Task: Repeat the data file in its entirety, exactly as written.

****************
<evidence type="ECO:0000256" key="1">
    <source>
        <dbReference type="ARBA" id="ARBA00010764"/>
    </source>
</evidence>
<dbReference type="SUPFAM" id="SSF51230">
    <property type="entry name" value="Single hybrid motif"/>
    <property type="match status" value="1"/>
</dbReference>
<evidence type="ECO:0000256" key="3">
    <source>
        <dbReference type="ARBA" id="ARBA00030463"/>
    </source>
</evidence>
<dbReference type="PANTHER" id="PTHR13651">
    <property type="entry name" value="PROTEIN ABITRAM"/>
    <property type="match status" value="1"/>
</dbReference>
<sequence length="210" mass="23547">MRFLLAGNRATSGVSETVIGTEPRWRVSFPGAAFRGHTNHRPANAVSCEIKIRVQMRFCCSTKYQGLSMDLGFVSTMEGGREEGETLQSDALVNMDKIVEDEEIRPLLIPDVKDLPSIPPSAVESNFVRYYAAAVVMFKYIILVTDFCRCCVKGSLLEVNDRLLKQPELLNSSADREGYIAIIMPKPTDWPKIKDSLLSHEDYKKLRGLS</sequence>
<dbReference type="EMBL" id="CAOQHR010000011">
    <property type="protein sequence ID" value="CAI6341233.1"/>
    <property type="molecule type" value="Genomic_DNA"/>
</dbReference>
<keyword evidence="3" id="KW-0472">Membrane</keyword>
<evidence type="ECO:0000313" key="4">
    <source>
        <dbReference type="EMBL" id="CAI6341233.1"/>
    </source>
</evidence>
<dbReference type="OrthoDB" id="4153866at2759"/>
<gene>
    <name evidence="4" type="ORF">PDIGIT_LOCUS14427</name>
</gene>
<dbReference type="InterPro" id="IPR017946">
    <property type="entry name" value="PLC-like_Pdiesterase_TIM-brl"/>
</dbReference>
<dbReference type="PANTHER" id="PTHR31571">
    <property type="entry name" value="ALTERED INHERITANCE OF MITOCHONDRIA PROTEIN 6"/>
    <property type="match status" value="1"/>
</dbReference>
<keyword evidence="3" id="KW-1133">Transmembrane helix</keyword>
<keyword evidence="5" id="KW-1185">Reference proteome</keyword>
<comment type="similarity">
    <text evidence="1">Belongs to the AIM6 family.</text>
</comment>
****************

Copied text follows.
<evidence type="ECO:0000256" key="1">
    <source>
        <dbReference type="ARBA" id="ARBA00010764"/>
    </source>
</evidence>
<dbReference type="SUPFAM" id="SSF51230">
    <property type="entry name" value="Single hybrid motif"/>
    <property type="match status" value="1"/>
</dbReference>
<evidence type="ECO:0000256" key="3">
    <source>
        <dbReference type="ARBA" id="ARBA00030463"/>
    </source>
</evidence>
<dbReference type="PANTHER" id="PTHR13651">
    <property type="entry name" value="PROTEIN ABITRAM"/>
    <property type="match status" value="1"/>
</dbReference>
<sequence length="210" mass="23547">MRFLLAGNRATSGVSETVIGTEPRWRVSFPGAAFRGHTNHRPANAVSCEIKIRVQMRFCCSTKYQGLSMDLGFVSTMEGGREEGETLQSDALVNMDKIVEDEEIRPLLIPDVKDLPSIPPSAVESNFVRYYAAAVVMFKYIILVTDFCRCCVKGSLLEVNDRLLKQPELLNSSADREGYIAIIMPKPTDWPKIKDSLLSHEDYKKLRGLS</sequence>
<dbReference type="EMBL" id="CAOQHR010000011">
    <property type="protein sequence ID" value="CAI6341233.1"/>
    <property type="molecule type" value="Genomic_DNA"/>
</dbReference>
<keyword evidence="3" id="KW-0472">Membrane</keyword>
<evidence type="ECO:0000313" key="4">
    <source>
        <dbReference type="EMBL" id="CAI6341233.1"/>
    </source>
</evidence>
<dbReference type="OrthoDB" id="4153866at2759"/>
<gene>
    <name evidence="4" type="ORF">PDIGIT_LOCUS14427</name>
</gene>
<dbReference type="InterPro" id="IPR017946">
    <property type="entry name" value="PLC-like_Pdiesterase_TIM-brl"/>
</dbReference>
<dbReference type="PANTHER" id="PTHR31571">
    <property type="entry name" value="ALTERED INHERITANCE OF MITOCHONDRIA PROTEIN 6"/>
    <property type="match status" value="1"/>
</dbReference>
<keyword evidence="3" id="KW-1133">Transmembrane helix</keyword>
<keyword evidence="5" id="KW-1185">Reference proteome</keyword>
<comment type="similarity">
    <text evidence="1">Belongs to the AIM6 family.</text>
</comment>